Given the diverse mix of nations at this month’s World Twenty20 qualifier in the UAE, maybe it should be no surprise to see people wearing “I love Paris” T-shirts at the ground.
France are not in it, though. Uganda, Papua New Guinea, Italy and Bermuda are. But, no, there are no Frenchmen here.
And yet the plain white tees with the simple inscription on the front have still been spotted. There is a reason for it. Misspelt it may be, but it is in homage to Paras Khadka, the captain of Nepal’s national team.
He is one of the emerging superstars who exist beyond cricket’s mainstream and who are vying for the sort of recognition the world stage brings.
The World Twenty20 in Bangladesh would be an appropriate platform for his talent, according to Nepal’s coach, Pubudu Dassanayake, the former Sri Lanka player.
“One of the discussions we have had within the group is that guys like Paras and Shakti Gauchan are top-quality cricketers but they have not had the opportunity for recognition in the cricketing world,” Dassanayake said.
“This is the stage on which they can do it. Paras is one guy who is really hungry for this opportunity.
“He is really looking forward to getting his name out there into the high levels of the game.”
If, as the cliche goes, India is cricket crazy, then Nepal are happily cohabitants at that asylum. Nepalese cricket is enjoying an inexorable ascent at present.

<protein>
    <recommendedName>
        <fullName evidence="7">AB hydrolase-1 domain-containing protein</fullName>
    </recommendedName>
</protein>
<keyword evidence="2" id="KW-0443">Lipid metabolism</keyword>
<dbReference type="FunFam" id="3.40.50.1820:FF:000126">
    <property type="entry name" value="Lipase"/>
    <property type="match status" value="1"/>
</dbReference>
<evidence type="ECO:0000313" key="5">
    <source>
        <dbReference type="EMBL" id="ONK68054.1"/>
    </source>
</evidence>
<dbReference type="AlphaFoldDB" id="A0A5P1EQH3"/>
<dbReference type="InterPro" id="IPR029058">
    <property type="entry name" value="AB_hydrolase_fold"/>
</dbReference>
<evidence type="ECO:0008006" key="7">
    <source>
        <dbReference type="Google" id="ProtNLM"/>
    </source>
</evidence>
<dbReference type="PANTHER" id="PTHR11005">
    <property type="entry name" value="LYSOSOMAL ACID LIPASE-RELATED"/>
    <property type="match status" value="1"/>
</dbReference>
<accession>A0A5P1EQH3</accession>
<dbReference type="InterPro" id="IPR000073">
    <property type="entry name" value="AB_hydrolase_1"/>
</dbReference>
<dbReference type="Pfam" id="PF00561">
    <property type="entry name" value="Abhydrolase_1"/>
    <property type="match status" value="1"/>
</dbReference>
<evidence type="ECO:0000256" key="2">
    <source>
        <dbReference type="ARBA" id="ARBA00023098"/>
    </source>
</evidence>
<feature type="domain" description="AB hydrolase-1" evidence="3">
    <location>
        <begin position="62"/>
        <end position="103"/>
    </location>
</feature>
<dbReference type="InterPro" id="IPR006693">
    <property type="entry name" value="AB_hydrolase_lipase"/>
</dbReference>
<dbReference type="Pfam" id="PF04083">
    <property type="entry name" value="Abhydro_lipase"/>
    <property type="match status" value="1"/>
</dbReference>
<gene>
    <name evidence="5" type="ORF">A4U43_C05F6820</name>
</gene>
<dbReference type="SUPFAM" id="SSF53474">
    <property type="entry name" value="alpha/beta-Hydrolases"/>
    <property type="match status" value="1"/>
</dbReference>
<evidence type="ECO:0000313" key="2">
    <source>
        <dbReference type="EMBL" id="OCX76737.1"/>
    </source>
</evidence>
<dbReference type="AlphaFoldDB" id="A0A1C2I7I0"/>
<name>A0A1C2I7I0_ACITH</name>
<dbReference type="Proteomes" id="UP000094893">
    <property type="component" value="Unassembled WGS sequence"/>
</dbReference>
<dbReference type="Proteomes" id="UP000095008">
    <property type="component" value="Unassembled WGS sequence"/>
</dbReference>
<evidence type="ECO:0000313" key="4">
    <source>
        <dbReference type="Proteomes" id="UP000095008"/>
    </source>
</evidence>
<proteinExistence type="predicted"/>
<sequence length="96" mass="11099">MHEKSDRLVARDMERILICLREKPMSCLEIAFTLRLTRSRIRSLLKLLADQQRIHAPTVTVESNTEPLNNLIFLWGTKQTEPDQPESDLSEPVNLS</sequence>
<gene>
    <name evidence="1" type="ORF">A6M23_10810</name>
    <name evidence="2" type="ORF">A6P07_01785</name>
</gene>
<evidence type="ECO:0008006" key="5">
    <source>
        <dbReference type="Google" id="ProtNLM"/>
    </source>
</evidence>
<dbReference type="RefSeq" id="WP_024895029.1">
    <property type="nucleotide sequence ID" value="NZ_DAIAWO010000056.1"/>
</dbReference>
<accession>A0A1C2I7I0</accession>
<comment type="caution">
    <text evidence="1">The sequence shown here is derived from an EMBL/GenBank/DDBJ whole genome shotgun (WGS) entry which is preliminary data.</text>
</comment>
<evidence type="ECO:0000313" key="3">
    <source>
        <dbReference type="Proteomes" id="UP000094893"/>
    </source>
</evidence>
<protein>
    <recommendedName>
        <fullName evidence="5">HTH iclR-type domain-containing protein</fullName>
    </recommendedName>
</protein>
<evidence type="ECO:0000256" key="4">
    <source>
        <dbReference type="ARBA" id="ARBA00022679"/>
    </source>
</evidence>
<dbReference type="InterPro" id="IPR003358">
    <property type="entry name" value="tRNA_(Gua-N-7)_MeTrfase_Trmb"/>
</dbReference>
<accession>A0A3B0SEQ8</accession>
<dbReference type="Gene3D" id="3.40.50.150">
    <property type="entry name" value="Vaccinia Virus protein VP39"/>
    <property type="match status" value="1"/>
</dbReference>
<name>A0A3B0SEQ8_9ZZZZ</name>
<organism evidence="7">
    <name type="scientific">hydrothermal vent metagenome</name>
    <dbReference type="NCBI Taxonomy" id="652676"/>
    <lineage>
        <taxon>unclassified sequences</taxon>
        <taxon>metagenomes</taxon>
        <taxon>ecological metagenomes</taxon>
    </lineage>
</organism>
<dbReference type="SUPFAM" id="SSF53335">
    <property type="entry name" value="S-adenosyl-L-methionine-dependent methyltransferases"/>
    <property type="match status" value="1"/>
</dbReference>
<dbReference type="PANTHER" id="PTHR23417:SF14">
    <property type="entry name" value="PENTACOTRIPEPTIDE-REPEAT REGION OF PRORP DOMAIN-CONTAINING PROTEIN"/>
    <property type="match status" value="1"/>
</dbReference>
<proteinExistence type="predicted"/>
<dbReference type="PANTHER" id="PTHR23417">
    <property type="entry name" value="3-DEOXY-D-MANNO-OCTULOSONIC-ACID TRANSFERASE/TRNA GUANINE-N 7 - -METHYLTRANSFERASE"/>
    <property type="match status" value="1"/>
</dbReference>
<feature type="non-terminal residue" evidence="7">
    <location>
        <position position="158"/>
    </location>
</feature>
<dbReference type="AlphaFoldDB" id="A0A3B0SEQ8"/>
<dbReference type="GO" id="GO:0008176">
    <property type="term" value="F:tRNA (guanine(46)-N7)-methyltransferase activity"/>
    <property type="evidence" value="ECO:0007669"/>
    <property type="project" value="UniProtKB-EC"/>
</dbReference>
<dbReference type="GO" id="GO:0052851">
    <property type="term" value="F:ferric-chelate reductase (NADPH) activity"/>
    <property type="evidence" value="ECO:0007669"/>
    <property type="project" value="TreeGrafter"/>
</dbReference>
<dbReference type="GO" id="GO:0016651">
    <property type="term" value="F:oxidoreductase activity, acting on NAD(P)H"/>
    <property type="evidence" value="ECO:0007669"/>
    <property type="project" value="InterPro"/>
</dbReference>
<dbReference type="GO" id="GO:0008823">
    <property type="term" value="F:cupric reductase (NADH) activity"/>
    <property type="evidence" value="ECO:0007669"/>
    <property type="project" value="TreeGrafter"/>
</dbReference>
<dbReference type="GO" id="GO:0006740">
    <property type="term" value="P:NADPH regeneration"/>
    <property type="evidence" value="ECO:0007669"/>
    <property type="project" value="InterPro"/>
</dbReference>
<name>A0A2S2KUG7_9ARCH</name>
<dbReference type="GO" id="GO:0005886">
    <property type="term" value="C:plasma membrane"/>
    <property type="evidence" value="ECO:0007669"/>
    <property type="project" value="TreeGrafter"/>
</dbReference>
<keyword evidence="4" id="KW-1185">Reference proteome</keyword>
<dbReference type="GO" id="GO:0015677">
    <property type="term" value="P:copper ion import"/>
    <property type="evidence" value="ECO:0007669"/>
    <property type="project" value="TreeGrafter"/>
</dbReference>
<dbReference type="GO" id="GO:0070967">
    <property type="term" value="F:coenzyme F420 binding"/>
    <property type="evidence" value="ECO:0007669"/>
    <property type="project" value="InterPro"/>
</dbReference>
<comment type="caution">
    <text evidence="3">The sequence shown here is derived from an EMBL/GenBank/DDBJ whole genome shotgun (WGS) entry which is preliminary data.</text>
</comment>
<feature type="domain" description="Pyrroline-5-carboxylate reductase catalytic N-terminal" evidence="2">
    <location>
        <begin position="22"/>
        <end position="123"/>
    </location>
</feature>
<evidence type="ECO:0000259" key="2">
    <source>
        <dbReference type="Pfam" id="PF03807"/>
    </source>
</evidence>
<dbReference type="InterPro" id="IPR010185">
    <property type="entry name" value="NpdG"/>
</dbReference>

India’s part in it has been notable, too, by way of the constant stream of cricket coverage on the country’s TV channels, which are available to their Himalayan neighbours.
Tens of thousands of spectators attend home matches for Nepal’s national team in Kathmandu.
All the more so since they have a team in which they can believe: Nepal think one of the six qualification berths on offer at this tournament is well within their compass.
“People could regard it as pressure but we take it as an opportunity,” Khadka said.
“In one lifetime I don’t think you will get a better opportunity than this.
“We have been doing well as a team and if we can do the small things right, T20 cricket can go any way.
“It is all about us focusing on what we need to do, and the rest will take care of itself.”
Khadka, whose side start their qualification campaign against Denmark in Dubai on Friday, has already signalled his credentials before the tournament has even started.
Continuing the form he showed on Nepal’s preceding 10-day tour to Delhi, he carried his side to an easy win over the UAE in Tuesday’s warm-up match with an unbeaten half-century. Even the opposition coach was impressed.
“He is a talented player,” said Aaqib Javed, the UAE coach. “Once he is out there he doesn’t look to anyone else, he takes the responsibility on himself and shows the captain’s role in the team.”
Gauchan, a spin bowler for Nepal, was invited to train with the Indian Premier League side Rajasthan Royals this year.
It seems only a matter of time before Khadka’s merits are recognised in similarly gilded quarters, but the man himself has other things on his mind, at present.
“We want to make it to a World Cup – as simple as that,” Khadka said.
“We really don’t care who goes where and what individual players do. Players need to perform. If they do well, they will get recognition.
“As a team, we just want to play at a World Cup. That is our main aim.”